Fan Zhang

Fan Zhang Receives DOE-NE Distinguished Early Career Award

June 27, 2022
By: Ashley Ritchie

Fan Zhang, assistant professor in the George W. Woodruff School of Mechanical Engineering, has been awarded a Distinguished Early Career Award from the U.S. Department of Energy (DOE) Office of Nuclear Energy (NE). Zhang’s award of $625,000 over five years will provide support for her to develop a robot-assisted online monitoring and maintenance system for nuclear reactors.

The sustainable and cost-effective deployment, operation, and maintenance of both current light water reactors (LWRs) and advanced reactors has the potential to greatly impact and improve the utilization of nuclear energy. Online monitoring and predictive maintenance techniques have been studied over the decades as means to reduce operations and maintenance costs. However, these techniques have not been widely adopted due to uncertainty in their robustness and real-world data challenges, leaving a significant portion of maintenance still focused around human-centric processes.

Zhang’s goal is to use the dynamic sensing and remote manipulation capabilities of robots to reduce repetitive work and maintenance tasks, especially in harsh environments dangerous or hostile to humans.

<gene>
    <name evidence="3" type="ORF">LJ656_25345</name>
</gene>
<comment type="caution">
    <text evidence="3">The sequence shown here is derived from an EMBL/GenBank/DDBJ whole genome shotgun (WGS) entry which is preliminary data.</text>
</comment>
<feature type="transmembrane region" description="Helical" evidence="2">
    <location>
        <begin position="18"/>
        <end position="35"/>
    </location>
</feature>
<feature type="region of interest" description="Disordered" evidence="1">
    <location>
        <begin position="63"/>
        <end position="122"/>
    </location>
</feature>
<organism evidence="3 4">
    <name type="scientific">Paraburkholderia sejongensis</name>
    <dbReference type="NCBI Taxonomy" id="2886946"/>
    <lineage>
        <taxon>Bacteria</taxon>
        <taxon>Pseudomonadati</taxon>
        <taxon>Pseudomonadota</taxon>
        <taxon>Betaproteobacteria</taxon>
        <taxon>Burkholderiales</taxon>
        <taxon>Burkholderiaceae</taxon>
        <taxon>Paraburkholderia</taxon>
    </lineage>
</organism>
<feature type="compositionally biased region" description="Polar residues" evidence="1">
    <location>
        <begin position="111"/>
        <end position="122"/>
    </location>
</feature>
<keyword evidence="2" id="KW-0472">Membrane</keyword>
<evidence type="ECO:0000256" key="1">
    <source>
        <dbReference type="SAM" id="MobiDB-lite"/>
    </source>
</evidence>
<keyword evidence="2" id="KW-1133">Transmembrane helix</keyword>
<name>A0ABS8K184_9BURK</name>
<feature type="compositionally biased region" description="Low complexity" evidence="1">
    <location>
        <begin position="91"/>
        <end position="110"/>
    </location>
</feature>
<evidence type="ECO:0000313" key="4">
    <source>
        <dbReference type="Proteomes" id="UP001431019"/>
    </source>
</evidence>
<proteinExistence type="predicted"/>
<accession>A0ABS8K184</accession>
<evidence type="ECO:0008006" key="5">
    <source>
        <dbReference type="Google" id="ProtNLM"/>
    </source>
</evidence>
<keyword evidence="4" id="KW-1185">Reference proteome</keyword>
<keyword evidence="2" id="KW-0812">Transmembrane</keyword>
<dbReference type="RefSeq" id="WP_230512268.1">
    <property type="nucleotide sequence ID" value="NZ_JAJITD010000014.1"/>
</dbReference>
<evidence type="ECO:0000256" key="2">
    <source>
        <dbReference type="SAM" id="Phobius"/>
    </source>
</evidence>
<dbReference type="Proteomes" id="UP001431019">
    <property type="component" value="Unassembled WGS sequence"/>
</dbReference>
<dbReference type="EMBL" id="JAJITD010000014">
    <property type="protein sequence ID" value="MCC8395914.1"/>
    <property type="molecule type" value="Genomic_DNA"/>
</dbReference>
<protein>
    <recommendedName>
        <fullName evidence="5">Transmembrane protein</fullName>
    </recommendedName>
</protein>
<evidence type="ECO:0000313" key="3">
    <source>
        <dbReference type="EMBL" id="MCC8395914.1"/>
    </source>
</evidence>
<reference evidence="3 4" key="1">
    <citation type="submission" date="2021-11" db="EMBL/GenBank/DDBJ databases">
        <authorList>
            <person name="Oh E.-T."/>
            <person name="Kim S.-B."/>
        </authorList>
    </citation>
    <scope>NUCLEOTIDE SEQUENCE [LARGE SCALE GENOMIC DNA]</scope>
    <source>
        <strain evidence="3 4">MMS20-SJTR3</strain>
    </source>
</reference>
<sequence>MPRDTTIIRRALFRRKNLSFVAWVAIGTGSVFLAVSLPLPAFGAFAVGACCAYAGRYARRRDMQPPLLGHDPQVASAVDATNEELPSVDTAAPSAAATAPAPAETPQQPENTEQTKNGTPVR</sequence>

“My research will enable a feasible, scalable architecture for both LWRs and advanced reactors to operate safely and more economically while responding to evolving maintenance environments in a more flexible and cost-effective manner,” said Zhang.

To accomplish this, Zhang’s project will integrate a 3D nuclear power plant (NPP) digital twin with data from a pressurized water reactor (PWR) simulator to enable robotic navigation and manipulation research, and will be used to develop algorithms for autonomous fault detection, diagnosis, and risk assessment integrating robot assistance.

Zhang joined the Woodruff School in July, 2021 and is one of five extraordinary faculty members selected to receive more than $3.1 million through the DOE’s newly established Distinguished Early Career Program (DECP). In addition to Zhang, assistant professor Shaheen Dewji will serve as co-PI on a project entitled, “Nuclear Material Accountancy During Disposal and Reprocessing of Molten Salt Reactor Fuel Salts,” with Stephen Raiman of Texas A&M.

DECP aims to recognize distinguished researchers at the pivotal initial stage of their careers and to support high-impact contributions to nuclear energy research, innovation, discovery, leadership, and dissemination of knowledge.